Digest of terms

Taoist ethics

T/Daoism is a highly variegated tradition, and one of ongoing academic reappraisal, so generalisation is difficult. Indeed the early Tao-te Ching, attributed to Lao-tzu, is notoriously vague. The central concept of the Tao, the Way, seems in earlier interpretations to represent the natural course of things from which humans have deviated (in later interpretations it is understood to be a cosmic source of spiritual power), and Taoism is intended to show how to return to it, thus restoring lost harmony and enabling human fulfilment, not only in terms of the individual but also of society as a whole. Yet the key to ameliorating society is to transform the character of individuals through attuning themselves to the Tao.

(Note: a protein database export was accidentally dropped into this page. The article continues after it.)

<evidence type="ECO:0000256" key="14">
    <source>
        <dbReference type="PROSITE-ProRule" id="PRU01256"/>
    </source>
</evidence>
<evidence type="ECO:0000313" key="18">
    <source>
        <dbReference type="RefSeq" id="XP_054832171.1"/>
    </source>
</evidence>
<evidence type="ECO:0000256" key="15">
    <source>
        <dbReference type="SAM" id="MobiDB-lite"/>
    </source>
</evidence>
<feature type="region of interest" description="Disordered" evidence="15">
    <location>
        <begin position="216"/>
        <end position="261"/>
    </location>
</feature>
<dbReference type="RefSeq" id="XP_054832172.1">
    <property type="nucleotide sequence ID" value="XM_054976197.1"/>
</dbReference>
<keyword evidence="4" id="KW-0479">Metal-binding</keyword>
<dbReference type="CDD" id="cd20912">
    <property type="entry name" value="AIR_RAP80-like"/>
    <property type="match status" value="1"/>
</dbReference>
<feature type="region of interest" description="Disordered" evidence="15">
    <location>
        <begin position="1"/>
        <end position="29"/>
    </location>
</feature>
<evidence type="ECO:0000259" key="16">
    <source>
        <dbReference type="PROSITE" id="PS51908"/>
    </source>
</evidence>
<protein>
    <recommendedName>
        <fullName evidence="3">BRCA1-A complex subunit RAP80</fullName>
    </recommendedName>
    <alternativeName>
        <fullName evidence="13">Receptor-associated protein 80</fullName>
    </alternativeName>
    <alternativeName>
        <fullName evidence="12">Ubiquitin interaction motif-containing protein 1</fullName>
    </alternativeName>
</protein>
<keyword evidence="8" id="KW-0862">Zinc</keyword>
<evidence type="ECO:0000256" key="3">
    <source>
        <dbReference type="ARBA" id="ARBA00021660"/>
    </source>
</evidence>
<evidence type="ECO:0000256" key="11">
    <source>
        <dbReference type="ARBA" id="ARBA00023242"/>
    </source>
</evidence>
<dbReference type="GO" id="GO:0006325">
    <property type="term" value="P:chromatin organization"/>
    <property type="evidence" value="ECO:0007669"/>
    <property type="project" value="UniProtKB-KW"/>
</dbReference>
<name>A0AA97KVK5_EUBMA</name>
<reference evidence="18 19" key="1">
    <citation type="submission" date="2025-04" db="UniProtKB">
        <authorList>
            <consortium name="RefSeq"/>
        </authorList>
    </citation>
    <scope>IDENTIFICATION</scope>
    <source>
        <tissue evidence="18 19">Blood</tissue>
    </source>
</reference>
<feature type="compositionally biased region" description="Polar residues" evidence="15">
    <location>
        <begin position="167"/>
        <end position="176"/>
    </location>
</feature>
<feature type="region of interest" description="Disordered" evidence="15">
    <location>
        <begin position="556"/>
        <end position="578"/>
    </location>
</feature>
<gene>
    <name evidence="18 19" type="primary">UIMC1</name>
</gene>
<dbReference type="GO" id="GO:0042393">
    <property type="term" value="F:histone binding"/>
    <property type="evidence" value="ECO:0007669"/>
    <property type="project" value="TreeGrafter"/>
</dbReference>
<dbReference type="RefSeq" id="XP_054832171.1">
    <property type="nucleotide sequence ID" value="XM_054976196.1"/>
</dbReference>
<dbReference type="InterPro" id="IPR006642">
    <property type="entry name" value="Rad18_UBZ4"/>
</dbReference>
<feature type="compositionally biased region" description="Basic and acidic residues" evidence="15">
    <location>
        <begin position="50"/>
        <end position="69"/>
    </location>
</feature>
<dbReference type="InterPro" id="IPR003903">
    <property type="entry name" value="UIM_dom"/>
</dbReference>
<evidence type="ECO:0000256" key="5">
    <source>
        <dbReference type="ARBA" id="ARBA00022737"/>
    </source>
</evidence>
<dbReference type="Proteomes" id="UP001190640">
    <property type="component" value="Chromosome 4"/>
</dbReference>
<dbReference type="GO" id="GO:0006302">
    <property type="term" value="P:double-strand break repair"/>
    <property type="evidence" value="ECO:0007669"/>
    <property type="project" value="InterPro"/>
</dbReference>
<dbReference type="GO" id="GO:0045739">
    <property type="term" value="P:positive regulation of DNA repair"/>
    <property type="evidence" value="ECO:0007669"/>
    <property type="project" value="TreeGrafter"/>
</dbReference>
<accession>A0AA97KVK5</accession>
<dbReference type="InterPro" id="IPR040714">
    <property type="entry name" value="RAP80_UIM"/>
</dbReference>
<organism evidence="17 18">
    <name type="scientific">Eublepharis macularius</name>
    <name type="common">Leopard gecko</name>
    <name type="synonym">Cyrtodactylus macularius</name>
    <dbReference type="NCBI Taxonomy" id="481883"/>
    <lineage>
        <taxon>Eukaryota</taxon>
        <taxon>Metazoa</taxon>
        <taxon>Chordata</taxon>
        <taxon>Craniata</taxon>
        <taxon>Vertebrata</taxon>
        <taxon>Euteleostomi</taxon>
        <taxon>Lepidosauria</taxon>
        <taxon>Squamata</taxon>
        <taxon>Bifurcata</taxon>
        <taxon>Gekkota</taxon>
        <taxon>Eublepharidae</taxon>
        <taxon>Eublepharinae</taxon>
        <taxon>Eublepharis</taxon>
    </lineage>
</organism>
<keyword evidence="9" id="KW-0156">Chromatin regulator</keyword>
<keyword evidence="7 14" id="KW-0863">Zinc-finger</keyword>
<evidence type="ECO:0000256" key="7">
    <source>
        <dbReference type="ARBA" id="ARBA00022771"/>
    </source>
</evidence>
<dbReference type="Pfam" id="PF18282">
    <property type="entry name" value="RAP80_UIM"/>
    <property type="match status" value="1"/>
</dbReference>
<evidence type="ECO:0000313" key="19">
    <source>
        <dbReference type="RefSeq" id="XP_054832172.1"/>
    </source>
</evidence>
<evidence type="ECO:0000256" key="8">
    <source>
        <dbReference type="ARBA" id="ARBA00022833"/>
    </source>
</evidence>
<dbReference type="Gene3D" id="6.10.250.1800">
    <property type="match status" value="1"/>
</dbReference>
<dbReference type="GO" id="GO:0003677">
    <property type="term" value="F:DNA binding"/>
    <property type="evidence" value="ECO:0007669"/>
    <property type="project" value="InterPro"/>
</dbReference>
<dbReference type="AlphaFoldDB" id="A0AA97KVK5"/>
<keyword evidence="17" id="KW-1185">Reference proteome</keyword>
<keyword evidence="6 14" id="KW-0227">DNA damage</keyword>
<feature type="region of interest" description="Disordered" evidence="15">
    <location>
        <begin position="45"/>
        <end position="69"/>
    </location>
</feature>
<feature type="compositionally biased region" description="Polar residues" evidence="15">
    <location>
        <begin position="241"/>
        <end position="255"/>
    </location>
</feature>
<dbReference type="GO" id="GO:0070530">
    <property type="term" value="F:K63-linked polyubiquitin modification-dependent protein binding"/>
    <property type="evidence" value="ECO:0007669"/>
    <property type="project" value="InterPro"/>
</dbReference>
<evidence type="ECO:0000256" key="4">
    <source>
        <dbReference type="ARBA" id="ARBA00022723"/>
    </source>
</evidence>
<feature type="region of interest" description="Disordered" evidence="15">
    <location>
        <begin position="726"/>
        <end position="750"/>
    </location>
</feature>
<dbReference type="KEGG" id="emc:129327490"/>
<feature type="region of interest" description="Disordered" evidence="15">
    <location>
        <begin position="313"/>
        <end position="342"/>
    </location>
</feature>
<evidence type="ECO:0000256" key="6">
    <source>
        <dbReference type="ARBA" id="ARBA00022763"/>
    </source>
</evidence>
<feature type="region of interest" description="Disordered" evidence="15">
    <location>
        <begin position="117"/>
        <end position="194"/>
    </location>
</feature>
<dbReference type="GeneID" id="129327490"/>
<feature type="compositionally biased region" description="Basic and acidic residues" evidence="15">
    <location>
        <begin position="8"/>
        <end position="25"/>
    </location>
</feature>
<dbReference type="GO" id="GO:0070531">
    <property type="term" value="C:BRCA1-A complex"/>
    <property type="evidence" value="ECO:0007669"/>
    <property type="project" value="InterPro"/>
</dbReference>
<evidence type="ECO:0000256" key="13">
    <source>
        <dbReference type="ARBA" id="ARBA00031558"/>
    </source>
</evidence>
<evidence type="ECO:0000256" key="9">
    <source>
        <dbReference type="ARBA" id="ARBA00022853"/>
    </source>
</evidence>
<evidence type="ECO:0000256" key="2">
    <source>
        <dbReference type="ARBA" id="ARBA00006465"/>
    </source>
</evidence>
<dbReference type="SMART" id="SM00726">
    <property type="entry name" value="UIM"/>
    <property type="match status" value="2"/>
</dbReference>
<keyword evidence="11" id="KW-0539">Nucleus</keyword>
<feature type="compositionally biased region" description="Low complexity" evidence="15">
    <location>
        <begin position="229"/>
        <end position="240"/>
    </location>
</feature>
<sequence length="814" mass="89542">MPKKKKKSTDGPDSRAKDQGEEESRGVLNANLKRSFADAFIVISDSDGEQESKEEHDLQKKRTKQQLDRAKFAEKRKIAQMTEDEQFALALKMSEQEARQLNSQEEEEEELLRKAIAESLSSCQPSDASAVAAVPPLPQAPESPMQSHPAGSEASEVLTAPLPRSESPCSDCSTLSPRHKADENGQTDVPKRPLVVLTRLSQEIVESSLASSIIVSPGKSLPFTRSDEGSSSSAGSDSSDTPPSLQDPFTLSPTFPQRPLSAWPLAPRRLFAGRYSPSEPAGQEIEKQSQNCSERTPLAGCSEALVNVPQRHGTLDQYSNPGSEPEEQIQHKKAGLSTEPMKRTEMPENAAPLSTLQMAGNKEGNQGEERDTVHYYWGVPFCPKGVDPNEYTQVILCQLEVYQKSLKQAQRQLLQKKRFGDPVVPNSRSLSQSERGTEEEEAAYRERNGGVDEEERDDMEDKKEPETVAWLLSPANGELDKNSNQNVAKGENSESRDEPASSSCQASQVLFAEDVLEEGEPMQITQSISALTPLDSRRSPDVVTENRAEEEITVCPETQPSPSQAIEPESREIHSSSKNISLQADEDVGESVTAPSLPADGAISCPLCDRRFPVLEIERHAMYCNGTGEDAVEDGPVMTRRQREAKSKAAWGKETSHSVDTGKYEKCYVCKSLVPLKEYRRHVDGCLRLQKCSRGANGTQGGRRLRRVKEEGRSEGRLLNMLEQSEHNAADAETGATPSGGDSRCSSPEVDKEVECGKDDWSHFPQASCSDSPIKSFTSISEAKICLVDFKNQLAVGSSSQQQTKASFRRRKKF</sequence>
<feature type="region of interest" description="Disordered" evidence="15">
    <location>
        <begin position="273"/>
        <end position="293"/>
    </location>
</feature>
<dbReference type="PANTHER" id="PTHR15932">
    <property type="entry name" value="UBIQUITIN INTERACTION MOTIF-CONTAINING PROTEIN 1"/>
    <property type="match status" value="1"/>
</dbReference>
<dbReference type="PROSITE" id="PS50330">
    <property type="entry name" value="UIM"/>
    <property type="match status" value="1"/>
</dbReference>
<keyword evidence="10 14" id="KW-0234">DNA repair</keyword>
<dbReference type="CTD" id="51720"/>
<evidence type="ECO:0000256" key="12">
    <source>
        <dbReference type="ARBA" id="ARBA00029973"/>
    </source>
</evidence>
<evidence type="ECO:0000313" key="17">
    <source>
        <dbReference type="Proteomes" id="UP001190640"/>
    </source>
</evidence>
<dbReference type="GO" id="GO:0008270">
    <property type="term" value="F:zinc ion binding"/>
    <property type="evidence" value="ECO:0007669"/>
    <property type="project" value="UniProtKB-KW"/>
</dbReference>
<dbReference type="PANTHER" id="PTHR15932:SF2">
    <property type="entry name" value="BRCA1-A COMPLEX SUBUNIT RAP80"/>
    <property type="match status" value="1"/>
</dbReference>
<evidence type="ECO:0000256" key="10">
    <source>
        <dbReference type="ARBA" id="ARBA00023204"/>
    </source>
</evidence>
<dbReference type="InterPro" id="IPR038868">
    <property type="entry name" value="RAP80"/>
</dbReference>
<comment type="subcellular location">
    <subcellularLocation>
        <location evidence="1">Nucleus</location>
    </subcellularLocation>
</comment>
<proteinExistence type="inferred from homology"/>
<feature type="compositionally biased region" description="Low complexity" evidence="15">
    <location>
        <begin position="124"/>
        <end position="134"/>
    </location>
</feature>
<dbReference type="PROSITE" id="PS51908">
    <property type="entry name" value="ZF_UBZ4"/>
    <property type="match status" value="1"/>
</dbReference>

The ensuing virtue is described paradoxically as wu-wei, active inaction, a kind of tranquility resulting from absence of desires. At times Taoist ethics merged with Confucian ethics construed as instantiating society's harmony with the Tao. Yet in other traditions emphasis was placed on harmony with nature, involving diet, gymnastic exercises, breathing exercises, and sexual rituals; meditation and asceticism.

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